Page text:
Davey: One lesson is that we shouldn’t take all information we see at face value. Falsehoods spread fast, often by what looks like word of mouth but isn’t. There are repeated examples of online messages by an unnamed “friend” of the person posting who seems to be in-the-know and passes on information like that ballots could be invalid if election officials write on them. (This is false.)
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If you don’t know the origin of the information, don’t repost it or spread it. Ask your local elections office, and look for communications directly from them.
I worry that focusing on misinformation will give people a false impression of election chaos.
Davey: I worry about that, too. The message to Americans should be, yes, there will always be isolated cases where ballots are mixed up or stolen, or where elements of the voting process are botched. But the data that we’ve collected show that these instances are rare and generally not evidence of widespread fraud or a broken system.
Try to be aware of things that could go wrong, stay mindful of the information you read and believe, but also know that we can trust in the reliability of the voting process — and we should. And vote. Just do it.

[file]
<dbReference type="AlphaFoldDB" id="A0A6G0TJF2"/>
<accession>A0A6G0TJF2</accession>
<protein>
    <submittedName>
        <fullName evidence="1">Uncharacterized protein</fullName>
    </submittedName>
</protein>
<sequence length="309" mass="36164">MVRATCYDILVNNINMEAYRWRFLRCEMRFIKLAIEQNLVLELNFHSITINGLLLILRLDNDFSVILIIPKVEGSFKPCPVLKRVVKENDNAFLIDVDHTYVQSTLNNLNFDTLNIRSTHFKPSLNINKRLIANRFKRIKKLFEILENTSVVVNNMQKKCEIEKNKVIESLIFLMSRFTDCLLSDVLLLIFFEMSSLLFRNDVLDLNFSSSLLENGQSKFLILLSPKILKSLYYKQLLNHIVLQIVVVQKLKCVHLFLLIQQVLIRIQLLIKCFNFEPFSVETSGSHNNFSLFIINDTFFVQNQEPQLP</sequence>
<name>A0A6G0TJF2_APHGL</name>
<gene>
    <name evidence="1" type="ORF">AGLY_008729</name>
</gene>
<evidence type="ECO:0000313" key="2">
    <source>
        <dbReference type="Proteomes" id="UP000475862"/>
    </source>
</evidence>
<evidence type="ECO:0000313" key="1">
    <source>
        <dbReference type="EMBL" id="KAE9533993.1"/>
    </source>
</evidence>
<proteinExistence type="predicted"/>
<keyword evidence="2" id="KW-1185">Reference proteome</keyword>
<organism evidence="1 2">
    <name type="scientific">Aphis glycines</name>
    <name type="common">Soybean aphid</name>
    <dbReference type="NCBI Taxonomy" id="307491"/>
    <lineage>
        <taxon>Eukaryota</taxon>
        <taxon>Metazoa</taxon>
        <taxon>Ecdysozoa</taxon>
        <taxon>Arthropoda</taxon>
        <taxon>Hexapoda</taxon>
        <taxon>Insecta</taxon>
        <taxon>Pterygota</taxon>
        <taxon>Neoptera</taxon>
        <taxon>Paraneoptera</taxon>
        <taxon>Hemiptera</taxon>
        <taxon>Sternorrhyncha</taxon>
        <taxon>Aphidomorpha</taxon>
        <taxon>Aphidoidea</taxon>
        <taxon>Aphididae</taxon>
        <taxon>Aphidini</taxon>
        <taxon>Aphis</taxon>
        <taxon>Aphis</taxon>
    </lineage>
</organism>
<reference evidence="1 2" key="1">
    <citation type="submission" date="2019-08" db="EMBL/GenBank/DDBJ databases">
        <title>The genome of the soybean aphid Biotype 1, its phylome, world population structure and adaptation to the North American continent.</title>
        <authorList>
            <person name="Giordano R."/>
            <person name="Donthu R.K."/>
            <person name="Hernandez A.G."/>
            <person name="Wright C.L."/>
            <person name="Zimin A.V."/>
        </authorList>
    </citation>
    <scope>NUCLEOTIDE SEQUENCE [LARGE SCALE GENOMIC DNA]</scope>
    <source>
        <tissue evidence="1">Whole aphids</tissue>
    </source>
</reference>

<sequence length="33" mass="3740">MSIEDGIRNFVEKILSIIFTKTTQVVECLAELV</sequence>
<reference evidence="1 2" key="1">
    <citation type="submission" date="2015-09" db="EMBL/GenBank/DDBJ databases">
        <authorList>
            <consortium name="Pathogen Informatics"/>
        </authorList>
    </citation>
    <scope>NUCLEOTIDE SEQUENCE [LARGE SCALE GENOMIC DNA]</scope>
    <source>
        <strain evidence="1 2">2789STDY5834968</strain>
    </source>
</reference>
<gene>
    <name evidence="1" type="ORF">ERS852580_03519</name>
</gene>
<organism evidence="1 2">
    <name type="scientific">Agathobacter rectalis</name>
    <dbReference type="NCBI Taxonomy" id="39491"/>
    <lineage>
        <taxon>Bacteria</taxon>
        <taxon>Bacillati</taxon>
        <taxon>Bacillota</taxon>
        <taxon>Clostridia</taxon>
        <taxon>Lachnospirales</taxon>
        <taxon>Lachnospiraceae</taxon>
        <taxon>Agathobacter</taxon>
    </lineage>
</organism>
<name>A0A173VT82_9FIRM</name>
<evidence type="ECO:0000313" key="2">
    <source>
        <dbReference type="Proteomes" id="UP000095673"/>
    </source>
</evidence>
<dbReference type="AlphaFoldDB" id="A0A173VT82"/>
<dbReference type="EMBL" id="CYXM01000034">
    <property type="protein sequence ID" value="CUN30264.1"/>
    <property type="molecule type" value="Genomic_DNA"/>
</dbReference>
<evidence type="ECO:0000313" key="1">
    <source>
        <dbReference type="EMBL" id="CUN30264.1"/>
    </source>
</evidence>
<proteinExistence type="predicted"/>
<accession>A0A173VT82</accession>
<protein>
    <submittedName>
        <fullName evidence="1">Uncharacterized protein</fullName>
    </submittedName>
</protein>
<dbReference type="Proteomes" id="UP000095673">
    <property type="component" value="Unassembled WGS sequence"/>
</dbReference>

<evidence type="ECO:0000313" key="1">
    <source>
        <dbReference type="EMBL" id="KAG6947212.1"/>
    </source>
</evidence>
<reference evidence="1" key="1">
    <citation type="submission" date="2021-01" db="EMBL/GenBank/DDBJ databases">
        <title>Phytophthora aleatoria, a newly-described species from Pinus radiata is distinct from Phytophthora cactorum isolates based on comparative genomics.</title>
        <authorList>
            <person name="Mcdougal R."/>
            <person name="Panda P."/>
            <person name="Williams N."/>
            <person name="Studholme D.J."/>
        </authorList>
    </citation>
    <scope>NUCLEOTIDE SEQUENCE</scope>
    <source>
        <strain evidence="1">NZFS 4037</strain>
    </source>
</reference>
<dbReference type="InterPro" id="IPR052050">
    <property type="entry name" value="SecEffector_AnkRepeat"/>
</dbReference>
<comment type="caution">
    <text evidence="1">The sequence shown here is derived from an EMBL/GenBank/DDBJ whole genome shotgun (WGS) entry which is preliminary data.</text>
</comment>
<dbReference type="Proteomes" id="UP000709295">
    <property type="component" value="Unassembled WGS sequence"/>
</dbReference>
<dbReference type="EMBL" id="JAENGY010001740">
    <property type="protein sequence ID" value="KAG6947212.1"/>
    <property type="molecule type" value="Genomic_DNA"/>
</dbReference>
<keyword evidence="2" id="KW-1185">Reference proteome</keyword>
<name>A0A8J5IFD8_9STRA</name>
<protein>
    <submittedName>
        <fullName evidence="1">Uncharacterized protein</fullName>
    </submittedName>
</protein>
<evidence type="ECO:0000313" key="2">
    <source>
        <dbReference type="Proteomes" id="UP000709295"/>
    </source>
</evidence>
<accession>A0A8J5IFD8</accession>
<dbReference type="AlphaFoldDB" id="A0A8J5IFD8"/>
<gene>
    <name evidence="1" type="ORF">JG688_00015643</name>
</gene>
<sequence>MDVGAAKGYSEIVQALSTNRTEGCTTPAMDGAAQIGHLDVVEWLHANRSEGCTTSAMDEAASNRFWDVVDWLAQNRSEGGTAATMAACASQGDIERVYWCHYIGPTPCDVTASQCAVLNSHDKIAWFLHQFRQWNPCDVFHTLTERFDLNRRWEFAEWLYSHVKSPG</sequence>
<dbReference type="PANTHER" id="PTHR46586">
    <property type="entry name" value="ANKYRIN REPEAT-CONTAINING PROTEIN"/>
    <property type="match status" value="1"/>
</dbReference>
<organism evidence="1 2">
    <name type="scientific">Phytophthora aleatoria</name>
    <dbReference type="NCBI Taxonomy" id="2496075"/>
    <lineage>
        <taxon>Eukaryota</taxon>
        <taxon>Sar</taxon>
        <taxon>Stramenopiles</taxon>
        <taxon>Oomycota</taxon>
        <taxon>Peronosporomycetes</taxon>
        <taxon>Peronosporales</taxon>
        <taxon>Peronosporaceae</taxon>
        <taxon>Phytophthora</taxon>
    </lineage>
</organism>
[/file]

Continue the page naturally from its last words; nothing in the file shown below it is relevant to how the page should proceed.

SEND US YOUR QUESTIONS: We want to hear your election tech questions. What are you curious or concerned about related to how tech companies are handling election-related misinformation, or how secure America’s election technology is? Send your questions to email@example.com, and we’ll answer a selection. Please include your full name and location.
When fear itself undermines elections
False information and chatter about isolated cases of botched voting are insidious because they can slowly chip away at our trust in elections or other institutions. As Davey talked about, essential institutions function best when people have faith in them.
America’s enemies know that, too. My colleagues David E. Sanger and Nicole Perlroth wrote about warnings from U.S. officials that hackers and foreign governments are exaggerating smaller attacks on local voting systems or election-related websites as part of efforts to erode public confidence in the integrity of the election process.